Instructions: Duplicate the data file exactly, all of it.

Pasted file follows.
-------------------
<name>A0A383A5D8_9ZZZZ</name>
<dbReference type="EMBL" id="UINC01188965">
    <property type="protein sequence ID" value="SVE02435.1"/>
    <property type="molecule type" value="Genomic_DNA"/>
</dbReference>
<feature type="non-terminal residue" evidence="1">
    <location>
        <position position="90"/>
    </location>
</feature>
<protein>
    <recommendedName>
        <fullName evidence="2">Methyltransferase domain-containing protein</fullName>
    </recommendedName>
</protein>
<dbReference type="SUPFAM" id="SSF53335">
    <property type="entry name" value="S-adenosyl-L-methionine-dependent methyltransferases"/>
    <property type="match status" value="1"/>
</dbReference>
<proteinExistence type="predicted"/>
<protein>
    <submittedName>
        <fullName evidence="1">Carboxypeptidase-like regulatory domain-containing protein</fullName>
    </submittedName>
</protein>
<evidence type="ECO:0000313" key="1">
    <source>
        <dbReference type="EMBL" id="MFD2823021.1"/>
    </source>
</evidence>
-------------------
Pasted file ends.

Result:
<name>A0A383A5D8_9ZZZZ</name>
<dbReference type="EMBL" id="UINC01188965">
    <property type="protein sequence ID" value="SVE02435.1"/>
    <property type="molecule type" value="Genomic_DNA"/>
</dbReference>
<feature type="non-terminal residue" evidence="1">
    <location>
        <position position="90"/>
    </location>
</feature>
<protein>
    <recommendedName>
        <fullName evidence="2">Methyltransferase domain-containing protein</fullName>
    </recommendedName>
</protein>
<dbReference type="SUPFAM" id="SSF53335">
    <property type="entry name" value="S-adenosyl-L-methionine-dependent methyltransferases"/>
    <property type="match status" value="1"/>
</dbReference>
<proteinExistence type="predicted"/>
<protein>
    <submittedName>
        <fullName evidence="1">Carboxypeptidase-like regulatory domain-containing protein</fullName>
    </submittedName>
</protein>
<evidence type="ECO:0000313" key="1">
    <source>
        <dbReference type="EMBL" id="MFD2823021.1"/>
    </source>
</evidence>